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I spent three years in therapy without telling the most painful parts of my story.

Survivors of trauma often deal with pain by sending some memories to the subconscious. I have a padlocked box in my brain’s attic, from which nothing escapes. I willed myself to believe that some events had never happened. I believed that this is how my mind protected me. So I’d carefully steer conversation away from the proximity of those thoughts.

For a year after I was diagnosed with post-traumatic stress disorder (or PTSD), I fought the diagnosis. “I haven’t been through anything traumatic,” I insisted. Today, I still find myself struggling to explain the nightmares, the flashbacks, the avoidance, the aversion to physical human contact, and the fear of crossing roads at night. I have only begun to acknowledge that healing needs to be a priority for me.

Why has it been so difficult for me to accept my PTSD?

Here‘s what I’ve deduced. Perhaps my realizations can help you heal.

PTSD can develop from any intense painful or stressful experience. These include war, natural disasters, sexual assault, and childhood abuse, but can be many other things. The majority of the publicly-available information on PTSD is associated with war veterans and the psychological scars they receive. The lack of awareness about the myriad possible causes of PTSD is an impediment towards successful diagnosis and treatment. If memories or reminders elicit unwarranted fear, apprehension, or despair for a significant time after the event, you are dealing with post-traumatic stress.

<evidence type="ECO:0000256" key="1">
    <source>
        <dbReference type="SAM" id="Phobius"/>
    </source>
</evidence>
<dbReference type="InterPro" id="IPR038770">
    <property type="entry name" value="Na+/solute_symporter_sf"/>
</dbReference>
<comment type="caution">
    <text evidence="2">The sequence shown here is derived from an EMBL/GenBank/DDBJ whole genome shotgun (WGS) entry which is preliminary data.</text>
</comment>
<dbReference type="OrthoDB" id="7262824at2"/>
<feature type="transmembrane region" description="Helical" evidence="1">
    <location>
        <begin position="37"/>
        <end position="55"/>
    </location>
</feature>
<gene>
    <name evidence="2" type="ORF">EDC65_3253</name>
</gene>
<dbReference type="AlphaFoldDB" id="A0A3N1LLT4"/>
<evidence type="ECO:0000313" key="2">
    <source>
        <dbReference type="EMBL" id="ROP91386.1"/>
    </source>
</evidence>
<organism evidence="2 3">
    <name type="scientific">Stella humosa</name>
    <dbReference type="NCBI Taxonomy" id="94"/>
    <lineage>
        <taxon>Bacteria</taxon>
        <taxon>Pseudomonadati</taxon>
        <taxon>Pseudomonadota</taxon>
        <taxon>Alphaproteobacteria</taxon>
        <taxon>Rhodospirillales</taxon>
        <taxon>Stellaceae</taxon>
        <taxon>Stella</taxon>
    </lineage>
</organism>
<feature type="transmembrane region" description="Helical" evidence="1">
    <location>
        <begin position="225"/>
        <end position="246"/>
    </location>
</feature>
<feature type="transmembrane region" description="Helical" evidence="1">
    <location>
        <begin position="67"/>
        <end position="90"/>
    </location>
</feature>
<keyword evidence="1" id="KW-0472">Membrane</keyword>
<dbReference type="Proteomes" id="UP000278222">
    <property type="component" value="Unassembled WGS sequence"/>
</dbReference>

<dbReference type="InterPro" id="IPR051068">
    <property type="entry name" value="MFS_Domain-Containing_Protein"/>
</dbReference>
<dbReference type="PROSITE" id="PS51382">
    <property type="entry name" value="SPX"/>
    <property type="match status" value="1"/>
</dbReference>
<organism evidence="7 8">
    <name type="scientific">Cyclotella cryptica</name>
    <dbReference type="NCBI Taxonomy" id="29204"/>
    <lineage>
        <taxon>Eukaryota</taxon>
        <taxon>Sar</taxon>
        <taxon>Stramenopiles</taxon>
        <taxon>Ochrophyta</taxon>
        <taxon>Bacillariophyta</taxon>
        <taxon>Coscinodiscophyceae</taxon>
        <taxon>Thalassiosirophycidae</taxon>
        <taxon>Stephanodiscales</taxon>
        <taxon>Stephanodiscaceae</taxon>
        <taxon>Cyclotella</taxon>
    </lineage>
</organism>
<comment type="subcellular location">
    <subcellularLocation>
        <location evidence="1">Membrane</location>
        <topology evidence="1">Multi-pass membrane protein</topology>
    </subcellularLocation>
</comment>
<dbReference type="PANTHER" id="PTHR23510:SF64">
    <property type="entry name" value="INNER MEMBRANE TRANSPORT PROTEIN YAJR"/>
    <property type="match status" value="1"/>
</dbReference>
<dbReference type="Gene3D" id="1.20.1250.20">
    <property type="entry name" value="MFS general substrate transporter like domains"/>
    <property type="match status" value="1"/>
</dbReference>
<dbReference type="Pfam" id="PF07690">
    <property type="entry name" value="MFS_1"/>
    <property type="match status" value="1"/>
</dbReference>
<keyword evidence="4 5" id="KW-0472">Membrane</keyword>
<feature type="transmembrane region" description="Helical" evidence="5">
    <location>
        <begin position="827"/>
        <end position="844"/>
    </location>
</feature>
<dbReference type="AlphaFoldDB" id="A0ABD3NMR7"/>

There is inherent stigma to overcome before “coming out” about any mental health issues. In addition, you may feel that the experience which triggered your PTSD was not “traumatic enough.” There are a zillion reasons which will deter you from getting the help you need. The event was something which you should have had the strength to forget. Well-wishers tell you that “you could have had it so much worse.” Your friends say that you’re making it up. Other people with similar stories have gotten over it faster.

If it makes you feel uncomfortable to jump into certain thoughts or activities, don’t do them. Trauma does not come with a blueprint or a recovery-timeline. Only you can judge when you’re ready.

Talking about personal trauma can force you to revisit painful memories.

Forming coherent thoughts about traumatic experiences can trigger flashbacks, nightmares, and panic. Talking about it has got to be so much worse.

You can heal from PTSD. But, forced exposure to these thoughts might cause more harm than good. Don’t be afraid to seek help from a mental health professional.

Are you ready to tell your story? Make sure that you put your needs before anyone else’s.